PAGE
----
While the book was a compelling read, the authors’ tendency to write in the third person misaligns with the highly personal nature of the advice and experiences they share. A third-person voice was appropriate for some sections, such as in chapter 1’s discussion of the forces threatening the continued existence of Wheelock College, but in other places the narrative would have benefited from a first-person perspective. One example is the description in chapter 2 of Chard’s arrival at Wheelock and the drastic decisions he had to make at the beginning of his presidency to keep Wheelock’s doors open—including cutting staff, implementing retirement buyouts, and selling college real estate to generate cash. Because the chapter is written from a third-person perspective, however, Chard’s narration feels distant, and readers do not get a strong sense of him and how he felt implementing these difficult decisions. A first-person perspective would have allowed Chard’s experience to resonate more deeply with individuals who find themselves in a similar situation, as well as allow readers unfamiliar with this higher education context to empathize with him and the critical decisions he faced. Overall, providing a more robust portrait of Chard and Churchill as people and as higher education leaders would have strengthened the narrative.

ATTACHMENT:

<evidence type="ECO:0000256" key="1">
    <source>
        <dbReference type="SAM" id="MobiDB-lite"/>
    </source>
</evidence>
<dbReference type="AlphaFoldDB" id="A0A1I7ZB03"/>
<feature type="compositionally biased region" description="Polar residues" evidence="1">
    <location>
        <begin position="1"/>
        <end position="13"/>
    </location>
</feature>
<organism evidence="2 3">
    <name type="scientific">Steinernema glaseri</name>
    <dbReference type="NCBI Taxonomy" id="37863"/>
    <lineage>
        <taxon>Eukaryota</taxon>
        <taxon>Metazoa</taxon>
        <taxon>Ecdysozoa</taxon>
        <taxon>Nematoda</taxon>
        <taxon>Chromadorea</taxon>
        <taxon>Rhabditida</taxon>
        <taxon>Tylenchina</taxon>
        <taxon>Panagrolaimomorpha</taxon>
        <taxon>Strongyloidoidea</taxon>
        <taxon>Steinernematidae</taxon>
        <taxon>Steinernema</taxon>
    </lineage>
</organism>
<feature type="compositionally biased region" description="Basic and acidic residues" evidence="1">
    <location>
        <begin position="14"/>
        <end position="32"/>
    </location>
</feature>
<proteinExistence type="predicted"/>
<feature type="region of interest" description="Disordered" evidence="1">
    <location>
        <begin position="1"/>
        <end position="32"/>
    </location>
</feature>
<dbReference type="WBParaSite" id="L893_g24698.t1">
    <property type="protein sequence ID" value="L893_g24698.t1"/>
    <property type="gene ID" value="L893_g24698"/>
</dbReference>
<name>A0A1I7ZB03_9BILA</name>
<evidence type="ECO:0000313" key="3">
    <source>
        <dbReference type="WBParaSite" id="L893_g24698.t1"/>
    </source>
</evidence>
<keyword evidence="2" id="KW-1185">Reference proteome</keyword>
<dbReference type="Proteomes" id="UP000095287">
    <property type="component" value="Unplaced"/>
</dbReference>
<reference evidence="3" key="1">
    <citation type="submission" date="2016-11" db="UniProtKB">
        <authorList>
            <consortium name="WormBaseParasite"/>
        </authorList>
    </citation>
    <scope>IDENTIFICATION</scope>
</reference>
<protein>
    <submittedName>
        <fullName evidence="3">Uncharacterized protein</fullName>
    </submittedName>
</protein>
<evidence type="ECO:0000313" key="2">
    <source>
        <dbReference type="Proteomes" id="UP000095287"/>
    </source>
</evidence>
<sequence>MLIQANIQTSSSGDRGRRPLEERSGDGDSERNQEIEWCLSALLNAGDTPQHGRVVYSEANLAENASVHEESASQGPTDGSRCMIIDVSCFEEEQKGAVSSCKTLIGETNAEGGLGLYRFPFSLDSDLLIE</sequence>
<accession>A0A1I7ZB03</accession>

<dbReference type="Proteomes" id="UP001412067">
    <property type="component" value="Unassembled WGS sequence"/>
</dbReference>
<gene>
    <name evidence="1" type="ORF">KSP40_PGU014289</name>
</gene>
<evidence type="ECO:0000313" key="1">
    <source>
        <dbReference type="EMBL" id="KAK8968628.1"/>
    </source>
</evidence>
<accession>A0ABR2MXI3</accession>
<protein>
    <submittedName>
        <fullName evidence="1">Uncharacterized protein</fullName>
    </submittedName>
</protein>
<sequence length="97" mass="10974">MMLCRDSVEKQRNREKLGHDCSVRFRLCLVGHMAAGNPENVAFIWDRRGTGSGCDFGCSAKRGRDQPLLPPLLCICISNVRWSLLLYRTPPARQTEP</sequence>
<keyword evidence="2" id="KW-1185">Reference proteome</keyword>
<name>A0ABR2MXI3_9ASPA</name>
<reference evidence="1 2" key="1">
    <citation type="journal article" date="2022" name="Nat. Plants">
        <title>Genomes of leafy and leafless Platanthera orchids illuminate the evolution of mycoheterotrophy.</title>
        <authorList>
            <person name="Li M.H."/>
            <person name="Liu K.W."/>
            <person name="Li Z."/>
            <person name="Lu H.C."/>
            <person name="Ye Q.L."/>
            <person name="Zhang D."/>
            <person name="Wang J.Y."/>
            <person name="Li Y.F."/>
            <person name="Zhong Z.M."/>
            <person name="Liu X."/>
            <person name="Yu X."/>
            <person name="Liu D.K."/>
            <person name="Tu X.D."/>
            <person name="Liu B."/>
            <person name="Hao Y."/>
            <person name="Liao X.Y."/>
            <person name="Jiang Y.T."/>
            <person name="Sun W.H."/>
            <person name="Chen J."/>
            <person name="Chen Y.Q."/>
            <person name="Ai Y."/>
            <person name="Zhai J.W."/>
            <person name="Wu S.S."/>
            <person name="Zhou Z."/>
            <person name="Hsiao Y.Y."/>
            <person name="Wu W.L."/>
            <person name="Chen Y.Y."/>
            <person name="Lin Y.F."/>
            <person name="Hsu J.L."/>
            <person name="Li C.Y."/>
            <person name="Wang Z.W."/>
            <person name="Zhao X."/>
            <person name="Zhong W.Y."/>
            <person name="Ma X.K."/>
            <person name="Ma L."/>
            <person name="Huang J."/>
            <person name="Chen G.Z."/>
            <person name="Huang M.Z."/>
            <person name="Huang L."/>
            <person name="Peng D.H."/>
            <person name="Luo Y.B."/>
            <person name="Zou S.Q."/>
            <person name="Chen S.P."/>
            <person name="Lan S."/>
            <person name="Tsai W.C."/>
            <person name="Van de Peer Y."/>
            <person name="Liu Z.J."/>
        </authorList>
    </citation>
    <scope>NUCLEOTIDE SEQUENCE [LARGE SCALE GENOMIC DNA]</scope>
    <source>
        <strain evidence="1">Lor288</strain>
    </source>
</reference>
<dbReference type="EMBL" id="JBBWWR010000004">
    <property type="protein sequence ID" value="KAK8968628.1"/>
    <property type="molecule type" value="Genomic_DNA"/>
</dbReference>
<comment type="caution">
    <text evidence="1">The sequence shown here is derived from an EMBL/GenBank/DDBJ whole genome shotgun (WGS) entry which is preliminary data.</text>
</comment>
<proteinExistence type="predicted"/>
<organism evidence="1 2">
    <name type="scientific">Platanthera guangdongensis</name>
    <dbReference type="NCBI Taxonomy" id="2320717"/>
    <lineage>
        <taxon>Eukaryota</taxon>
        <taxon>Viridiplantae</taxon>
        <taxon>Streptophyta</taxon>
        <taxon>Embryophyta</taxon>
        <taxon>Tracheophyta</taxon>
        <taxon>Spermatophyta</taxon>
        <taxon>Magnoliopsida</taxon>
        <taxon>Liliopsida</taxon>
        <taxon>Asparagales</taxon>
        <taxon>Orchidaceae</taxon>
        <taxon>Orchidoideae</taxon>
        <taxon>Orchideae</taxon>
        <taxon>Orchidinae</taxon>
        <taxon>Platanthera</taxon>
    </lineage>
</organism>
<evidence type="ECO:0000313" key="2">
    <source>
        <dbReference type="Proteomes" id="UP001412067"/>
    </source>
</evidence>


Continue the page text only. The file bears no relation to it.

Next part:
In summary, When Colleges Close offers fascinating insight into the creation of BU Wheelock and, more broadly, demonstrates that mergers can be a viable option for small colleges struggling to stay afloat. Churchill and Chard’s reflections on leading Wheelock through the merger are especially valuable, as so few colleges have successfully merged or engaged in strategic partnerships in recent years. Given the realities of the higher education sector today, many leaders at small colleges might soon find themselves confronting the prospect of a closure or merger. It would behoove them to keep this book handy.

    Tara P. Nicola


    D’Amato, P. (2020, August 4). Search your college: Put your college through a financial stress test. The Hechinger Report. Retrieved from https://www.nbcnews.com/news/education/college-financial-fitness-tracker-n1235337

    Grawe, N. D. (2018). Demographics and the demand for higher education. Baltimore: Johns Hopkins University Press.